KINSHASA (Reuters) – Democratic Republic of Congo President Joseph Kabila has approved a new oil code intended to impose order on a haphazardly regulated sector, according to a copy of the law seen by Reuters on Monday.
The code, which Kabila signed last month but has not yet been published online in the Official Gazette, contains no major changes from the text passed by parliament in June.
Some activists feared that Kabila would alter the text before signing, as he has sometimes done in the past.
The code imposes steep capital gains taxes and expands the state’s role in the sector though it leaves unanswered important questions about its implementation, including the criteria for exploration permits.
Congo pumps just 25,000 barrels of oil per day but hydrocarbons contribute close to half a billion dollars in annual state revenues. The government hopes exploration off the Atlantic coast and near its eastern border with Uganda will boost production.
The code, which replaces a 1981 law, institutes a minimum capital gains tax of between 35 and 45 percent on producers, a measure some analysts have said could deter investment.
The Anglo-French oil and gas company Perenco is Congo’s only oil producer. France’s Total and a company owned by Israeli billionaire Dan Gertler are exploring near Lake Albert, which straddles the border with Uganda.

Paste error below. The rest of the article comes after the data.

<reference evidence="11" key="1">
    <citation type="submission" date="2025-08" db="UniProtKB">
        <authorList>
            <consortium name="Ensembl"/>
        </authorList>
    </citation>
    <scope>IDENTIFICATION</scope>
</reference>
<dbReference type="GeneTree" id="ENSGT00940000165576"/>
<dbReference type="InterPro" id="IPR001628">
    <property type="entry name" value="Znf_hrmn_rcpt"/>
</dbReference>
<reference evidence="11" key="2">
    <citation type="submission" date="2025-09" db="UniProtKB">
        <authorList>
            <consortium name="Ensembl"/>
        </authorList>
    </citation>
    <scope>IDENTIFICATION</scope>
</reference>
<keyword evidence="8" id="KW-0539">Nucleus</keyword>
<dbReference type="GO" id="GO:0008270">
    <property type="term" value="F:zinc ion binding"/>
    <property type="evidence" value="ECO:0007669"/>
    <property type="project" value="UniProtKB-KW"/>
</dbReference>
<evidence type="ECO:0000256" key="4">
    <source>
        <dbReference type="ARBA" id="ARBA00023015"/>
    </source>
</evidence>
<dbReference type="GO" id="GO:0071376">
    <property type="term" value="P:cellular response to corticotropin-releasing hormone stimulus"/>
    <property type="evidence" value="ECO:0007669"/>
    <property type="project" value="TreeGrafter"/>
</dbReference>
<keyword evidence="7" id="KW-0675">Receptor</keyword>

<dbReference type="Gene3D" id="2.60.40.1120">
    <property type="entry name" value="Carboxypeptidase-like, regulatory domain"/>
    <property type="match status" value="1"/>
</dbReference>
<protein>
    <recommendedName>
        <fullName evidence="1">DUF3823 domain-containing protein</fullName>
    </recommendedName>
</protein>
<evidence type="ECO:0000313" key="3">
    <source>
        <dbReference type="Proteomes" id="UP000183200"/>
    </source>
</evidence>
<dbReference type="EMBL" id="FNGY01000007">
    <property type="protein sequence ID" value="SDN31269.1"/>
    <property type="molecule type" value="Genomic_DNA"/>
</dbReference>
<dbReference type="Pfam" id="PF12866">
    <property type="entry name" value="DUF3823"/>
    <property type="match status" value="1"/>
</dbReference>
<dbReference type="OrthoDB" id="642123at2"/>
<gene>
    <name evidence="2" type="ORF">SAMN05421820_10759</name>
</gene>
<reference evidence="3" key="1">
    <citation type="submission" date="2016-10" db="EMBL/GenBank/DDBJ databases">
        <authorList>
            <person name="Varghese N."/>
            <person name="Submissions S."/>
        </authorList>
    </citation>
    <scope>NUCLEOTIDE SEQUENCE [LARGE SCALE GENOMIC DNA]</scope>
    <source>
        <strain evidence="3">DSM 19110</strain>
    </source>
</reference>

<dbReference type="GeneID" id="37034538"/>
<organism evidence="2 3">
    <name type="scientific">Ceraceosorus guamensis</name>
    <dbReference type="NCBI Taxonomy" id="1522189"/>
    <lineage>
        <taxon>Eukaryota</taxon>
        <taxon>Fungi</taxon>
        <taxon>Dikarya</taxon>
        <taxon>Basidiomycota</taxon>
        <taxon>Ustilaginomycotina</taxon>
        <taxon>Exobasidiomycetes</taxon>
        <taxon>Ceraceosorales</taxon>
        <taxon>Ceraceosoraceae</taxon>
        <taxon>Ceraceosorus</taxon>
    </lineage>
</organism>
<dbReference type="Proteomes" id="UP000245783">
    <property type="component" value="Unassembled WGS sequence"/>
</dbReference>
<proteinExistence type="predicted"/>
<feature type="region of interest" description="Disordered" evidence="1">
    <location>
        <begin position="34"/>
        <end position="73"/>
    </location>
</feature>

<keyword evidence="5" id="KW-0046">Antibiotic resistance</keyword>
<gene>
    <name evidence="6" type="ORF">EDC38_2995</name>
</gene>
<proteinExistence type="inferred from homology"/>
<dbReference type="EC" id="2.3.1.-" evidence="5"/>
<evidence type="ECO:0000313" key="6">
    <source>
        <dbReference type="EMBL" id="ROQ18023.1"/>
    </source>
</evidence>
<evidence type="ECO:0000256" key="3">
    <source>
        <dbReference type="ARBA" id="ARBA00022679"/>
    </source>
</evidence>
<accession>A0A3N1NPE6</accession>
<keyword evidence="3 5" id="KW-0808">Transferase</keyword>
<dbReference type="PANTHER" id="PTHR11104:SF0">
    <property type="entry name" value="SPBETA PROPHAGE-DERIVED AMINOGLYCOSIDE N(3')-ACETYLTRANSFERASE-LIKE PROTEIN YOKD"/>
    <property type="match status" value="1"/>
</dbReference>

Perenco’s director in Congo, Yvonne Mbala, was not available for comment. She had told Reuters after the bill was adopted that the company’s existing permits would be protected from new taxes in the code.
The law also stipulates that the state must hold at least a 20 percent stake in all hydrocarbons projects.
It introduces transparency measures, requiring public tenders for exploration and exploitation permits, and publication of the names of bidding companies.
Campaign groups have praised those rules but say they do not go far enough to stamp out corruption.
The law does not require the disclosure of beneficial ownership of investors and is vague about the management of a fund earmarked for future generations.
Other key provisions, including the criteria for selecting candidates for exploration and production permits, must be elaborated by the government, a process the hydrocarbons minister’s chief of staff, Jean Muganza, said was under way.
Muganza defended the law’s transparency safeguards, saying some groups would never be satisfied.
By Aaron Ross (Reuters)